Customers say “the food is overpriced and the taste is not worth trying”, but cafe owner @ Orchard Central says, “the price on the menu, we don’t pressure to buy and we appreciate that you never come back”
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Grain Alley, a cafe in Orchard Central, seems to have missed the business ethics memo and has gone viral for its feedback/responses to negative comments and reviews.
The cafe received numerous complaints about its “no laptops, no tablets” policy, which customers saw as a “to extinguish”especially for a “half-filled coffee”.
“No laptop, no tablet policy, but the cafe is totally empty”
When the customer advised the cafe to put up house rules signs, the cafe responded, “It doesn’t matter even if we are devoid of people. We’re a no-work space, and it’s marked on every table, and at both entrances, we really don’t know how to make that more visible.
“Often asked about people who write reviews that reflect their reprehensible nature and reveal their questionable character”, the case continued.
‘1-Star=Die-die won’t come back here again!’
‘Too expensive? Price clearly on the menu, we do not impose a purchase’
It looks like the cafe isn’t letting things slide either and would include the original posts from critics who then lowered their ratings to prove their point.
More brutal returns!
“I hope this is not your modus operandi as your review contains inaccurate information, half-truths and outright lies,” said the moderator of the Google Business profile on one occasion.
“You are such a cheeky kid. By the way, take a shower; you feel,” he said in another reply.
It seems netizens caught wind of the wild comebacks and are now leaving reviews focusing on the coffee. “full mouth” and giving them even more 1 star ratings.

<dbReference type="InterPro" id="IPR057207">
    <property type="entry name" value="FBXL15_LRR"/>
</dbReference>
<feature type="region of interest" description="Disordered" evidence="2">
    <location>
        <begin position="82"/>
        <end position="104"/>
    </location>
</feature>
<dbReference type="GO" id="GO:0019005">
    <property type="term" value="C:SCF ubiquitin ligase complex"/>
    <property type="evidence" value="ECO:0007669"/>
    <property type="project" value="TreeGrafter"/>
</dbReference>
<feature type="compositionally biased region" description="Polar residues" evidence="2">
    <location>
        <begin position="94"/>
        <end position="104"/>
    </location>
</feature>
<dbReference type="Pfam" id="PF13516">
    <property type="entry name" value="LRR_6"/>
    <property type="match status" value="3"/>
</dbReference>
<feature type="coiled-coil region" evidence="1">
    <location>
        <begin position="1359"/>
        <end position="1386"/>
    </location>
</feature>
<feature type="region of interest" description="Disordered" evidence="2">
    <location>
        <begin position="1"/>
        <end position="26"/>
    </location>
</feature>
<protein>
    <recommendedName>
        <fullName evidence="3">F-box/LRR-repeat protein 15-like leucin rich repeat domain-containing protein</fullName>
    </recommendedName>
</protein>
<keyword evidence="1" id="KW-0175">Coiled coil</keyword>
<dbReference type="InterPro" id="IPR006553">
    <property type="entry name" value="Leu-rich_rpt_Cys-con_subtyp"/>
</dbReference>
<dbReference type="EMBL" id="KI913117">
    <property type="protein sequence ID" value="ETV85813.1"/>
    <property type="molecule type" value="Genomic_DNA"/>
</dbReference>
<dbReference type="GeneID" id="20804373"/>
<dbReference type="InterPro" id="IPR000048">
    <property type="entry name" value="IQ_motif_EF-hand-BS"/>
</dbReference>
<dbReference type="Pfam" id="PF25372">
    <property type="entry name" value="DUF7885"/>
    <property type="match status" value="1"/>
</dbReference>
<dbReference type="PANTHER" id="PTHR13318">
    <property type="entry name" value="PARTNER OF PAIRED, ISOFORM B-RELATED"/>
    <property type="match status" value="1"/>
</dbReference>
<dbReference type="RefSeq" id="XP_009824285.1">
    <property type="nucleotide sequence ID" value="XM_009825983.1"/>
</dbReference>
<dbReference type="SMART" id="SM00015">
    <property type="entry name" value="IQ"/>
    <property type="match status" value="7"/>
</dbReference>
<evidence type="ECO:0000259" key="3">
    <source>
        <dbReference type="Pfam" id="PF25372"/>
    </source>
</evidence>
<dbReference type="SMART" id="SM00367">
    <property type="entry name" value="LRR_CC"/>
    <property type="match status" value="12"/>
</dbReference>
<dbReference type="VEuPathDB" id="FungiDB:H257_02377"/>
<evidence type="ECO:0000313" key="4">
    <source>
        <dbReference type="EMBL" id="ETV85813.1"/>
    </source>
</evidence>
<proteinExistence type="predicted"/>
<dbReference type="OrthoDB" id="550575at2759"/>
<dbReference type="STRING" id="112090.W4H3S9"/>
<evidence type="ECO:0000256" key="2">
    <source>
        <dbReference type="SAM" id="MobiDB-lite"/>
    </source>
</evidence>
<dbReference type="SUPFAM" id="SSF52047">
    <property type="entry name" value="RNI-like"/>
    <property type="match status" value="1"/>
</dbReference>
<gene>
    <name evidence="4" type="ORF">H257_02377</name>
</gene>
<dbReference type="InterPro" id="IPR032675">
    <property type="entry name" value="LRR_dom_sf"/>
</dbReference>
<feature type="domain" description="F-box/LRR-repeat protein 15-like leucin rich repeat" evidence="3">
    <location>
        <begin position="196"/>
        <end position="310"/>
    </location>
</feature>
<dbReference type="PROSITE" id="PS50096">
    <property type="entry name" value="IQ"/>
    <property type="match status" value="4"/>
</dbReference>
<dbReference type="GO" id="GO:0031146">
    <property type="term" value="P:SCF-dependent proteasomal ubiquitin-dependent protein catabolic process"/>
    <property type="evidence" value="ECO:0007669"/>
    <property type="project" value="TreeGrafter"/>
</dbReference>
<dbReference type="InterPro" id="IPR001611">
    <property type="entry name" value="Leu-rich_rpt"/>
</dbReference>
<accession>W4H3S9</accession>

Power of social networks
“If there’s one thing you haven’t learned these days. This is how quickly bad ethics are swept away in social media,” said local Google critic Song Kwong Wee on April 28.
Grain Alley has published its “full and final statement to put everything in context” on Instagram on Thursday (April 28), addressing the backlash.
“The main reason we have not only survived the pandemic and thrived despite it with its attendant hardships is because of them (his staff),” the 28-month-old cafe said, noting that it would always choose its staff over “unreasonable” customers.
“On a final note. Although no damage was caused, staff morale is higher than usual and sales have increased significantly due to continued publicity,” he added.
A quick Google search shows the cafe has 944 reviews, with an average rating of 4.7 stars. That’s not bad, considering Google Business profile owners can’t just delete negative reviews.
The cafe has many 5-star reviews, with customers saying it delivers “one of the best Americano cafes in Singapore.”
For such reviews, the company would invite the customer to show their review on their next visit for a free item.
However, a potential guest looking for a place to eat recently stumbled upon the reviews, noting that the high ratings seemed to be “motivated” which is against Google’s policies.
The individual then saw how negative reviews were handled, reported Mothership.
Support the image and operation of the company
Those who work in the food and beverage industry know that customer service and taste are critical to business success. They also know that some customers can indeed turn into unreasonable critics when they leave reviews, even though they were otherwise nice to serve when they dined, while others are more reasonable in their reviews than diners. others.
Even so, when a food company can fully justify a customer being ignorant and bordering on ridiculous with their statements online, there are better and civil ways management could address and resolve the issue.
Frustration slaps accompanied by personal attacks on these customers will only make the company look bad and unprofessional in the public eye, and certainly won’t help sustain its long-term operation. /TISG
After giving rude lectures to customers, Kf Seetoh said: ‘Restaurants and peddlers should rate customers…they have the right too’
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